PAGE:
When Things Are Really Bad
In seven years, we’ve had a few moments in the practice that have brought us to our knees. A big disappointment can leave us both dazed and shocked for days. In these times, it feels like there is no escape because there is no way to focus on anything else. However, a few days of moping around, and a few bottles of wine later, we climb out of the hole. I get creative and driven. Mark gets focused on using his brilliant computer skills to learn from these failures, and create processes to avoid them in the future. These times are always wake up calls. In each instance, we’ve come back stronger and more profitable.
Weird Things About Working with Your Spouse
Many people say to me, “Wow, you work with your husband! How great it is that you two get to spend so much time together!” While that’s a lovely thought, the truth is that I hardly ever see him at work. We are both super busy. And because we work in the same business, we try really hard to make sure that our roles don’t overlap.
As parents, balancing family and the business is hard. If our family gets sick, both owners are out of the business. If our kids need someone to take them somewhere, one or both of us needs to leave early. The flexibility to call the shots is wonderful — but it’s stressful on the staff any time both owners have to be out unexpectedly.
Our social life is a crazy, wonderful circus. We are always going somewhere. Most of our functions involve work: staff appreciation events, networking events, charity functions, and product trainings. That stuff is fun but it’s crazy and exhausting and it requires a lot of babysitters, if we both want to attend an event.
And while we desperately cling to our non-work friends to remind us that hearing aids are indeed NOT the most important thing ever, it can be hard for people who are not business owners to understand what we do. While I’m the audiologist and the face of the company, Mark’s role is behind the scenes. While I recognize how much Mark does to make us successful, others do not always get to see that. They don’t see him building our website, paying our vendors, and putting together endless reports that improve the efficiency of our business. They don’t see him being a cheerleader for myself and our entire staff. They don’t see him picking up our kids from school every day so that I can work a few more hours. Sadly, sometimes I fail to see it as well. He’s the first one I snap at if I have a bad day, and the first one who has to listen to me vent. But he’s awesome, and he listens to me, and he tells me to get over myself when I’m being a spaz…and he’s totally right. Because there are many days when I need to just get over myself and get back to work. And who else is going to tell me that, besides my husband?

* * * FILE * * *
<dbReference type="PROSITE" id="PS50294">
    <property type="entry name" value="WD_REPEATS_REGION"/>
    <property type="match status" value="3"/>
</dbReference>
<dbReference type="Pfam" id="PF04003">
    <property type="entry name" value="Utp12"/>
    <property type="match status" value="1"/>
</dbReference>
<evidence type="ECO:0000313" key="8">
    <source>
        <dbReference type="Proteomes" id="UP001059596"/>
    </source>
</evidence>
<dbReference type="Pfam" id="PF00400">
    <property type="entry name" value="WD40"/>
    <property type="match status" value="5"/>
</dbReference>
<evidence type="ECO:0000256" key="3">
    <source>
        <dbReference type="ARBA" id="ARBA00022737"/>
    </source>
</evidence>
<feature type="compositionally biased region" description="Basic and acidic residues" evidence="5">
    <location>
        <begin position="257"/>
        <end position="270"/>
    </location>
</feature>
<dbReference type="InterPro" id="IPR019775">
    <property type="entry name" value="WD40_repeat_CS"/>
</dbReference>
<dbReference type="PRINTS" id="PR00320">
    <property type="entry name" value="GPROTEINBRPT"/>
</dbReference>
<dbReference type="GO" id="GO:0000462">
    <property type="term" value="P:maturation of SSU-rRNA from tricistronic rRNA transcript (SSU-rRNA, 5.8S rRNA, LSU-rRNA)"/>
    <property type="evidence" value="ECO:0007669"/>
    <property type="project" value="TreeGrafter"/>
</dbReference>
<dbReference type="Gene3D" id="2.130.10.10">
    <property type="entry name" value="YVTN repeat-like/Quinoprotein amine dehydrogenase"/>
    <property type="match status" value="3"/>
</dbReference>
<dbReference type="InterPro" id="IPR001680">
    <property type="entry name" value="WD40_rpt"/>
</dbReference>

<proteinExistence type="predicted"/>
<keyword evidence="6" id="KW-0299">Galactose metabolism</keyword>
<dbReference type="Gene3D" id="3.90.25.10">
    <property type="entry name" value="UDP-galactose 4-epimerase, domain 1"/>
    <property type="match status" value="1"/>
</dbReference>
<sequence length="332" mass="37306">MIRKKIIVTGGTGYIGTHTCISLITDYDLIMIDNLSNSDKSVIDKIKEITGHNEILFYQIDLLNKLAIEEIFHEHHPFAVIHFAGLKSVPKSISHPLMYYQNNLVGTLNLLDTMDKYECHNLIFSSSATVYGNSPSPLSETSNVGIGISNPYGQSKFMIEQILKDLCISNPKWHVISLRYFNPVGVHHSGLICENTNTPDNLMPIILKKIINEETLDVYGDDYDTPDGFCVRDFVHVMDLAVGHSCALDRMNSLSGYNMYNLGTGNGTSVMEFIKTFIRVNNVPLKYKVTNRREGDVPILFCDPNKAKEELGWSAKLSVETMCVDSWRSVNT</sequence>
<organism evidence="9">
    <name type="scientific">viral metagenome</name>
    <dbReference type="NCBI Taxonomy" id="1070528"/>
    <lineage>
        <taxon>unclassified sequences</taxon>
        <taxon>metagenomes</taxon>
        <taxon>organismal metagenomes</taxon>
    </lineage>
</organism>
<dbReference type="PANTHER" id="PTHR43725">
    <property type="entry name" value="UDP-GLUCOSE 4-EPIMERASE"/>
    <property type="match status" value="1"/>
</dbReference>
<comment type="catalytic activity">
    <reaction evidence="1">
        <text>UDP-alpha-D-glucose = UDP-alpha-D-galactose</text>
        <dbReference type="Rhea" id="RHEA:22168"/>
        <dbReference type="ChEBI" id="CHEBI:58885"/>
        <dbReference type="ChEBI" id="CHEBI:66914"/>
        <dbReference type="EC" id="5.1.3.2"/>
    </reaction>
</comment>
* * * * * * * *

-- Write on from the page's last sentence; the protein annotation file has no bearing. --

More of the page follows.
Why It Is still Better Than Anything Else
Every summer (slow season in Florida), Mark and I load up our kids in the RV and take off for an eight-week road trip across the country. After the kids are asleep, we work for hours on tiny laptops around big campfires. We get to travel the world and still stay connected. We get to see our amazing staff shine and grow while we get to take a step back and focus on the subtleties of the business that often are pushed to the back burner.
Every summer, time and time again, we can’t believe how lucky we are. Who else gets to do that? How else could anyone do that? It is such a blessing to work in the same field, for the same company, and have the same schedule.
As crazy as we both are, and as much as we struggle to get along sometimes, we’re having a blast building something great. We’ve taken our family, and our business, and made an even bigger family: big family of our wonderful employees, colleagues, and patients. We wouldn’t have it any other way!
April Royan is an audiologist and the owner of Decibels Audiology in Naples, Florida.